What is mental health?
Everyone has mental health. It involves our emotional, psychological, and social well-being, and it affects how we think, feel, and act.
It also helps determine how we handle stress, relate to others, and make choices.
How common are mental health problems?
One in four adults in the UK are likely to have a mental health problem at some stage in their lifetime, experts believe.
The overall number of people with mental health problems has not changed significantly in recent years, according to the mental health charity Mind.
In Europe, it is estimated that 83 million people experience a mental health condition every year.
According to statistics from the Royal College of Psychiatrists:
- Anxiety – which involves feelings of unease, worry and fear – will affect 5% of the population at any one time
- Bipolar disorder – which causes people to have manic and depressive episodes – will affect one in every 100 people
- About 20% of people will become depressed at some point in their lives
- One in every 150 15-year-old girls will get anorexia, and one in every 1,000 15-year-old boys
- Schizophrenia – which can cause people to have hallucinations, delusions and paranoia – affects about one person in 100 people.
How do we define mental health?
Mental health problems are defined and classified to help experts refer people for the right care and treatment. The symptoms are grouped in two broad categories – neurotic and psychotic.
Neurotic conditions are extreme forms of “normal” emotional experiences such as depression, anxiety or obsessive compulsive disorder (OCD).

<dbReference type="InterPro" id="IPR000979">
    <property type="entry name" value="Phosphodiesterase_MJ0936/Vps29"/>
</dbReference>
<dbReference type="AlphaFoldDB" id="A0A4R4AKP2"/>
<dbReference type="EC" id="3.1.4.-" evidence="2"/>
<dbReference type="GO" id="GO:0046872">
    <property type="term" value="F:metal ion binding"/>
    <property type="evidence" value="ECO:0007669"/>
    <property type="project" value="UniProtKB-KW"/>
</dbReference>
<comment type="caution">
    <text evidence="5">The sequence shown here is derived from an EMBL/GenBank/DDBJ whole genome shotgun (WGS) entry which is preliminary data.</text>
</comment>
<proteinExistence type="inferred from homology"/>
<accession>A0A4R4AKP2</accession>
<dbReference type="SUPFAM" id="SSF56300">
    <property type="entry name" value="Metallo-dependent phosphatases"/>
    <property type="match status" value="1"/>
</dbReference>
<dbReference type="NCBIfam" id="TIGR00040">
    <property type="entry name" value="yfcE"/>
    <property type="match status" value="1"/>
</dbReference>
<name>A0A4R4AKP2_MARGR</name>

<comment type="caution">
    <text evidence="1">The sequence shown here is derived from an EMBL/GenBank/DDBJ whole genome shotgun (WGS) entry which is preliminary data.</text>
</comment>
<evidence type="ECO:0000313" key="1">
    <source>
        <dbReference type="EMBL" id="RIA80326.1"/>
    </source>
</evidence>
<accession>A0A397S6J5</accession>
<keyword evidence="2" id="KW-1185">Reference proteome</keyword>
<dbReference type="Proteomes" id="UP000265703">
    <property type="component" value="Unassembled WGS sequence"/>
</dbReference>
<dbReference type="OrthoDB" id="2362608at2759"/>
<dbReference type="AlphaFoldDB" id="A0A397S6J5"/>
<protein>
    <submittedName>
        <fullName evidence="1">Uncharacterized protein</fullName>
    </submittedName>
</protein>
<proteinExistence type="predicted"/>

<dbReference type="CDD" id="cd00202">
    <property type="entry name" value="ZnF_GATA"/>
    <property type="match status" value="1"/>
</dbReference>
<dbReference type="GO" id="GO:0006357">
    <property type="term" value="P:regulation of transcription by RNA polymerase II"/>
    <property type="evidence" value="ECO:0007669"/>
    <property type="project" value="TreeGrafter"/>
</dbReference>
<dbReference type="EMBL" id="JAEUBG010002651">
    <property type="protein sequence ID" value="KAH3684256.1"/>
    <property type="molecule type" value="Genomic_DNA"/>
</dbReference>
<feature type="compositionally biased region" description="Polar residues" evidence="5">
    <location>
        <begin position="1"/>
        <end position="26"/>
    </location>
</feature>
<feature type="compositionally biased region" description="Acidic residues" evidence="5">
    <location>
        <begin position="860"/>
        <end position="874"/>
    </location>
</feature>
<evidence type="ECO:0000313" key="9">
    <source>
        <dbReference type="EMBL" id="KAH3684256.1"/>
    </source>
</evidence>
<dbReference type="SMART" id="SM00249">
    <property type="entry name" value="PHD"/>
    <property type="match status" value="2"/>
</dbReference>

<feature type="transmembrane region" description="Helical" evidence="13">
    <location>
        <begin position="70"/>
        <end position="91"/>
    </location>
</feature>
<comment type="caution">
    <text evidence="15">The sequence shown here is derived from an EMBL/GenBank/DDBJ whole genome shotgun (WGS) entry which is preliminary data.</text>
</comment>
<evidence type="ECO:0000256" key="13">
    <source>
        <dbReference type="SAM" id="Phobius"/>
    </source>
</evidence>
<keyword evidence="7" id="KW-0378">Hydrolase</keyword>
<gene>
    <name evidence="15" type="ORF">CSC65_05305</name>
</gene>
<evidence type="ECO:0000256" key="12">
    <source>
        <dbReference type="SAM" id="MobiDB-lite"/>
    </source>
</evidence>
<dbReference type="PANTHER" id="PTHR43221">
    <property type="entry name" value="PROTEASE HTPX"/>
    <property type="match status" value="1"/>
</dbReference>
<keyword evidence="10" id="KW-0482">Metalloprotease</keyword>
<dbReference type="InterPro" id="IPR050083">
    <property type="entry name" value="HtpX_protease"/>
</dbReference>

Psychotic symptoms affect around one in 100 and these interfere with a person’s perception of reality, impairing their thoughts and judgments. Conditions include schizophrenia and bipolar disorder.
What can cause mental health problems?
The exact cause of most mental illnesses is not known but a combination of physical, psychological and environmental factors are thought to play a role.
Many mental illnesses such as bipolar disorder can run in families, which suggests a genetic link.
Experts believe many mental illnesses are linked to abnormalities in several genes that predispose people to problems, but don’t on their own directly cause them. So a person can inherit a susceptibility to a condition but may not go on to develop it.
Difficult life events can then trigger a mental illness in a person who is susceptible.
According to the charity Mind the following factors could potentially trigger a period of poor mental health:
- childhood abuse, trauma, or neglect
- social isolation or loneliness
- experiencing discrimination and stigma
- the death of someone close to you
- severe or long-term stress
- unemployment or losing your job
- poverty or debt
- homelessness or poor housing
What are the most common disorders?